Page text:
First in a regular series of commentaries on the innovation debate

Two-Way Innovation Learning

Consider a retail book-seller like Dymocks Australia, faced with competitive pressures, a fast-changing retail landscape and a large spread of assets to manage. Where do you start in identifying the kinds of innovation that might future-proof the business?

Meanwhile in a university across the city, bright, committed students are seeking to get more exposure to real world challenges and to learn how to address them. They are looking for more than what is offered by the conventional learning experience which all too often precludes much interaction outside the institution. Enter the Student Leadership Academy (SLA) at the University of Sydney.

Models such as the SLA may just be the missing link in the youth-leadership arena. The Academy is run exclusively by students and aims to couple theoretical leadership education with mediums for practical experience. In short, leadership is grown through real-world experience.

In fitting with their mission, the group has recently launched the “Dymocks Innovation Challenge” in partnership with Dymocks Australia. SLA Executive Member Colleen O’Connor explains “the challenge aims to give students a supportive medium through which to put their leadership head-knowledge into practice”.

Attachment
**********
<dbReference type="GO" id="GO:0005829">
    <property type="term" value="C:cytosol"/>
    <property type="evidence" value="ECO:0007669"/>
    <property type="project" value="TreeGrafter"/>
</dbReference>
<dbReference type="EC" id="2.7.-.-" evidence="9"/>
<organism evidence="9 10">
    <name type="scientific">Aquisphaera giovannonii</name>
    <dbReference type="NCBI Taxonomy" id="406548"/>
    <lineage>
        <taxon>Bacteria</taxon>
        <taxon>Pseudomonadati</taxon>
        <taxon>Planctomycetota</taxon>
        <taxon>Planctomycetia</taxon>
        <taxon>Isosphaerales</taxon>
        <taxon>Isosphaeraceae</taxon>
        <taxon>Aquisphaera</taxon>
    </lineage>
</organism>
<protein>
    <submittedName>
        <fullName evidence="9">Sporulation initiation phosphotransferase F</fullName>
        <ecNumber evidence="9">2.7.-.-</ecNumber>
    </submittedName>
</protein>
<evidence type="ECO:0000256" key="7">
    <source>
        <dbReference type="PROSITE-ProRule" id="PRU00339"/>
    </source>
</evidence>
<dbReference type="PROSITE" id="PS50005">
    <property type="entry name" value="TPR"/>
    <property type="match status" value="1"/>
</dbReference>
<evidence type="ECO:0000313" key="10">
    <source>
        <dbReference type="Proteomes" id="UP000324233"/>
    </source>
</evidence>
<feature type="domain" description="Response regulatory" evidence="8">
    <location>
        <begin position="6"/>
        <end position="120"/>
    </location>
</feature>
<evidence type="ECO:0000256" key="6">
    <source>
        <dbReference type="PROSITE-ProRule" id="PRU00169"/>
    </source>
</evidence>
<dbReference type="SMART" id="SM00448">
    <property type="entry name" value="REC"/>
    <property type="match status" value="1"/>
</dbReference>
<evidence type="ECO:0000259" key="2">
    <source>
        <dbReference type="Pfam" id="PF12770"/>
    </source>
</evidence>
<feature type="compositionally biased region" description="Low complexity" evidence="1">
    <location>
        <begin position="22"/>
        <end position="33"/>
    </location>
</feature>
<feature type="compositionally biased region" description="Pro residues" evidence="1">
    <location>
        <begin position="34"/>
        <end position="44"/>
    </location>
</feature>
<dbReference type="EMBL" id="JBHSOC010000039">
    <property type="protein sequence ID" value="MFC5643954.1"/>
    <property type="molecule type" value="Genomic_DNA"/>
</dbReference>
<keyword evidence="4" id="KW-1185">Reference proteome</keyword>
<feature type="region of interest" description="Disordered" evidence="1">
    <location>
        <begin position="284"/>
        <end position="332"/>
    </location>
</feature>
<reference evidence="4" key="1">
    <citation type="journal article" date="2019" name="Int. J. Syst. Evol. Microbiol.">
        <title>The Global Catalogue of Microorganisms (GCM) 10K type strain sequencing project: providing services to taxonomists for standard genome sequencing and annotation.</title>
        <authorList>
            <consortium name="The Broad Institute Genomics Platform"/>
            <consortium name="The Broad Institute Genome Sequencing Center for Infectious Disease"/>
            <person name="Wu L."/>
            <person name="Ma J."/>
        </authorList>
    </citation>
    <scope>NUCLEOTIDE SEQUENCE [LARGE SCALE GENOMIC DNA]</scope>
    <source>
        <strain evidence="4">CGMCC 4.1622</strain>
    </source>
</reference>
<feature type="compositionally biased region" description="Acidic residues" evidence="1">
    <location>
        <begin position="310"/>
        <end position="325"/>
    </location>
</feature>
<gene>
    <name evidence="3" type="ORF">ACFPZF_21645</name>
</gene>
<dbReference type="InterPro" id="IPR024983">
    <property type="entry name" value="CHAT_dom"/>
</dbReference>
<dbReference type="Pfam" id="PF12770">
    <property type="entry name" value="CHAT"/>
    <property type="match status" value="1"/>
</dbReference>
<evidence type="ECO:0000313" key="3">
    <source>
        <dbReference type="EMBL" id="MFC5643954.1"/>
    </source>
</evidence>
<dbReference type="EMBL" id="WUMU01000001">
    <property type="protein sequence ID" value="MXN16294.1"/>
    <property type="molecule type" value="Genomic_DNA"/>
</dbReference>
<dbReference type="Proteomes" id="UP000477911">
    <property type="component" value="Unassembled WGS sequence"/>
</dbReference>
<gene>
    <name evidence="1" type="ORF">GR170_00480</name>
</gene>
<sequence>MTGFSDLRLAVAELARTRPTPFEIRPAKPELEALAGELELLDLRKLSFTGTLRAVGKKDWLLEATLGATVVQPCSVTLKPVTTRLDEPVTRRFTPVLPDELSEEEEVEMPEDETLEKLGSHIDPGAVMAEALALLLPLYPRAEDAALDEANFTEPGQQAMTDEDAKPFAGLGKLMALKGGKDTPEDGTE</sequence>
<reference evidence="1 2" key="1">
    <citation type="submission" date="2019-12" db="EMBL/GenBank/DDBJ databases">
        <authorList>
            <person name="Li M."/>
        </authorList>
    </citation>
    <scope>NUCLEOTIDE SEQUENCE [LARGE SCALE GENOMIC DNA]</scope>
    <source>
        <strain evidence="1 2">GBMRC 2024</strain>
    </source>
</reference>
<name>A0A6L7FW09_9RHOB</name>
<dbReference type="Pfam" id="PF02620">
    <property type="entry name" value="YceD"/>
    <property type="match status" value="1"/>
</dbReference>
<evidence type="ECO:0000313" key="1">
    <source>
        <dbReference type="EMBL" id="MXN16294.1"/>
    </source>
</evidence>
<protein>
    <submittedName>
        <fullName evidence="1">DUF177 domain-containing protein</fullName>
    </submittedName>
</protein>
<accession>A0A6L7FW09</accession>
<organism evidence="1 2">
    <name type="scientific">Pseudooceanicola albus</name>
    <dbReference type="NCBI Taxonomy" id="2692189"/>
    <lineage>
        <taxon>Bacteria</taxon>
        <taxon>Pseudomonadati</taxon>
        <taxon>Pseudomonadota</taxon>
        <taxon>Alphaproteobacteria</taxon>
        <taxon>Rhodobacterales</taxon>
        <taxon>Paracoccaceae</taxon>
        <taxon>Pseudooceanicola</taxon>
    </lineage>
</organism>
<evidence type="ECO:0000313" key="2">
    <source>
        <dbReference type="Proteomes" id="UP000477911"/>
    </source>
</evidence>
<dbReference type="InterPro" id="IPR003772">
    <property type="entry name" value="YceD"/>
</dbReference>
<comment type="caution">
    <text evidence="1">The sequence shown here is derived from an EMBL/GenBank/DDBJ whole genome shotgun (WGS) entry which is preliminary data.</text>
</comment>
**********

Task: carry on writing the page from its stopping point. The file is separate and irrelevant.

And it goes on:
Mr Steve Cox Dymocks Managing Director said: “Dymocks is delighted to continue its support of new and innovative thinking. The objective of the Challenge is to help generate, promote and reward commercial and innovative ideas among undergraduate students at the University. “

Student proposals for company executives ranged from the significant redesign of physical stores, to introducing a “pop-up bookshop” model, and from facilitating in-store eBooks sales to rethinking engagement methods for a digital community. Not only were these proposals novel but they were backed-up with industry evidence and clear practical steps to achieving success.

For a company committed to growth, with limited capacity to step away from daily pressures, the modest investment of time and money provides the opportunity to crowdsource (where the crowd are topflight students) a wide range of potential new business opportunities and approaches.

For the students, the innovation challenge allows them to enter the world of business models and competition in a space that maximises the opportunities to put their creative talents to work on a focussed issue. Students receive invaluable advice from industry mentors and academics, to help them apply their concepts to the rigor of real-world business.

The future of this nation lies in innovation and growth. The future of this nation also lies with our youth. Perhaps it is time that we made a greater effort to engage the latter in addressing the former.

Principal Author: Brian O’Callaghan, Junior Fellow, Australian Centre for Innovation